How to run quarterly roadmap planning in an agile environment? What are the key activities program managers carry out in quarterly planning? In this Quarterly Roadmap Planning webinar, Dragonboat CEO & founder, Becky Flint, is joined by program leader & expert, Pamela Surjadjaja, to discuss the primary challenges and various solutions for quarterly planning chaos.
- Who gets resources? – Balance company goals and team goals
- Planning in silos creates agile madness. Instead, take a portfolio mindset when quarterly planning.
- Make sure teams are aligned on key company priorities if/when (resource) conflicts occur.
- Conduct pre-planning aka continuous product ideation/evaluation to prevent surprises. Product managers should continuously capture ideas and evaluate strategic, design, and technical implications with other products and/or tech teams as needed.
- Where are we stuck? – Identify bottlenecks and dependencies
- Use objective metrics to evaluate prioritization and be open to facilitating discussions.
- Consider allocation in multiple ways, such as by goals, teams, or resources. Drive this alignment first to help with prioritization.
- Frequent dependencies could indicate a need to re-design the architecture with more API/service-based interaction.
- How do we get on the same page? – Align global, decentralized teams
- Both product/ program managers work together to address alignment. These two roles evolve with the company, and also the style of the pair.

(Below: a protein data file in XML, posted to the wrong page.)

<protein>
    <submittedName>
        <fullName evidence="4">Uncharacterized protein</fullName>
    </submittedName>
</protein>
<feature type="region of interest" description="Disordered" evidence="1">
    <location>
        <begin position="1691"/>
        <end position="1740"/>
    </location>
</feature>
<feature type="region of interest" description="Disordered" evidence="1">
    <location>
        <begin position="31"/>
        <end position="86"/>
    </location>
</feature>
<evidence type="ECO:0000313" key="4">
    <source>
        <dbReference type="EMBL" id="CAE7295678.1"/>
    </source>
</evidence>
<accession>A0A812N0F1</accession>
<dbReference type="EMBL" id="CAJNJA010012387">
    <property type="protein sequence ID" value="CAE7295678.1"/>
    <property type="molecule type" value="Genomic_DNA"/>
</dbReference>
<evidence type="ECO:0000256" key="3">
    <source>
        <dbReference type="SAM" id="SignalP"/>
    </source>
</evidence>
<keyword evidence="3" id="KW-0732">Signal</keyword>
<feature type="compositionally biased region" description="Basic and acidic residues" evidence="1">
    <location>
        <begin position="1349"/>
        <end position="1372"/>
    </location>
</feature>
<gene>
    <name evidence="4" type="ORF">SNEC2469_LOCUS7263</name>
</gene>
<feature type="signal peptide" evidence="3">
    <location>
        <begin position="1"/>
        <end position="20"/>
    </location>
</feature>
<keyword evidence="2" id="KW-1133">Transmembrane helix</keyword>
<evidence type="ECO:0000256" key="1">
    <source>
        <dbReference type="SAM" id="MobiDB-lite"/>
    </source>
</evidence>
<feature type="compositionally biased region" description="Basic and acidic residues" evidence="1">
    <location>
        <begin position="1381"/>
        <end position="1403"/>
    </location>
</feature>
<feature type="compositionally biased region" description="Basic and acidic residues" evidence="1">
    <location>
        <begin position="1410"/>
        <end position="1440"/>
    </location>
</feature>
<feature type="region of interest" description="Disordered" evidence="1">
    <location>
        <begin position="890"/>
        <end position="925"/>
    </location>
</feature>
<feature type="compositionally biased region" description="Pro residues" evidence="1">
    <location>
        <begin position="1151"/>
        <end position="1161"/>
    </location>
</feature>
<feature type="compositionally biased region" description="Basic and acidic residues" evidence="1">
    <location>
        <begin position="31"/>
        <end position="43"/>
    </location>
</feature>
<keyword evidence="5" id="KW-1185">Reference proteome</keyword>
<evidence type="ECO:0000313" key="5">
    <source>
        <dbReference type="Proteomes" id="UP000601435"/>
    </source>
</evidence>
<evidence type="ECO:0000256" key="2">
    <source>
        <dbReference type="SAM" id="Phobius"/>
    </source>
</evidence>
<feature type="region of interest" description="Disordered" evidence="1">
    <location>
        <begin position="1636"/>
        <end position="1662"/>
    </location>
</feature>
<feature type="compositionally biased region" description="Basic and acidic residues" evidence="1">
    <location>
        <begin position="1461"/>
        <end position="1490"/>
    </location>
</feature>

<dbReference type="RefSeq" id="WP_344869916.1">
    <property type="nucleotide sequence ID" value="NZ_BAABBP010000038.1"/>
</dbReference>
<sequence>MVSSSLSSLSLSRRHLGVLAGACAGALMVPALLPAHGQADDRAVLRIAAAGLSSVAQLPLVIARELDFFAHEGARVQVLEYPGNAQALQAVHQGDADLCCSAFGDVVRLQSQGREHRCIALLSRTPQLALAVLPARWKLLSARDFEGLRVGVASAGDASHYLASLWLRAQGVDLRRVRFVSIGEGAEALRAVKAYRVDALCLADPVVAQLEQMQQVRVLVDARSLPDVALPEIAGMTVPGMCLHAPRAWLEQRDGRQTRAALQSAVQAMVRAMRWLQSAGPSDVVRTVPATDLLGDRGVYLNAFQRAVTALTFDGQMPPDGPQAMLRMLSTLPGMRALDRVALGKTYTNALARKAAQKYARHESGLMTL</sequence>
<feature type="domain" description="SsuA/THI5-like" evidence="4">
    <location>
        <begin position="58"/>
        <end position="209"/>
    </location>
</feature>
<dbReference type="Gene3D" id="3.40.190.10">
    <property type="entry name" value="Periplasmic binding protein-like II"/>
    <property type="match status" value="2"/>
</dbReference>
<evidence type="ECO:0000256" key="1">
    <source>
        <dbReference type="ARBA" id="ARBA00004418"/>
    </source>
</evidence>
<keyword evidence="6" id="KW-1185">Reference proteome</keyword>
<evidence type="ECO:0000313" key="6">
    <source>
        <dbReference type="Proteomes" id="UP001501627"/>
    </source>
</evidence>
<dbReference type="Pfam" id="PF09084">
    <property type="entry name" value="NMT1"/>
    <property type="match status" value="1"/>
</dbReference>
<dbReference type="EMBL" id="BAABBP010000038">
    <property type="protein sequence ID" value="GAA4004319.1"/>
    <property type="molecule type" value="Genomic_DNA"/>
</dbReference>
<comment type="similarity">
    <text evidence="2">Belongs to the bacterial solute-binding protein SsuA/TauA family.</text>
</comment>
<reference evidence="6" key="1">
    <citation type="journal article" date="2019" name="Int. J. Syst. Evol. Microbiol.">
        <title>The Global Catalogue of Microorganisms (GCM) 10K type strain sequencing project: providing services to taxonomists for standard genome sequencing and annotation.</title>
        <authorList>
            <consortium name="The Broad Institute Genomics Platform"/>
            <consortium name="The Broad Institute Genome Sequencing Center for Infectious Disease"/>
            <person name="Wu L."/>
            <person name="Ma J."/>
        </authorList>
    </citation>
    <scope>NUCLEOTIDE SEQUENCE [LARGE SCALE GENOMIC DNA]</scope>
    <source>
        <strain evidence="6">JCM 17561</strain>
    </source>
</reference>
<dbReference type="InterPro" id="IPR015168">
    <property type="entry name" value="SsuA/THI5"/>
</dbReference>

- As companies get bigger, product managers focus more on strategy, long-term view, pitching products/ ideas, and creating alignment at the top and across teams. In contrast, program managers focus on everything else such as operating plan, execution, aligning tech and design teams, allocating resources, delivering to customers, getting feedback, reporting, etc.
- Program managers also play a portfolio management role – especially around allocation, dependency management, and cross-team collaboration/delivery
- What if things change? – Adapt as plans and circumstances change
- Visibility into the decision-making is key for alignment, trust, and better work
- Additionally, as the person in the middle, program managers can be the connector or the bottleneck
- Invest in a source-of-truth tool to keep everyone on the same page. For the current plan, change history, and why decisions are made one way or another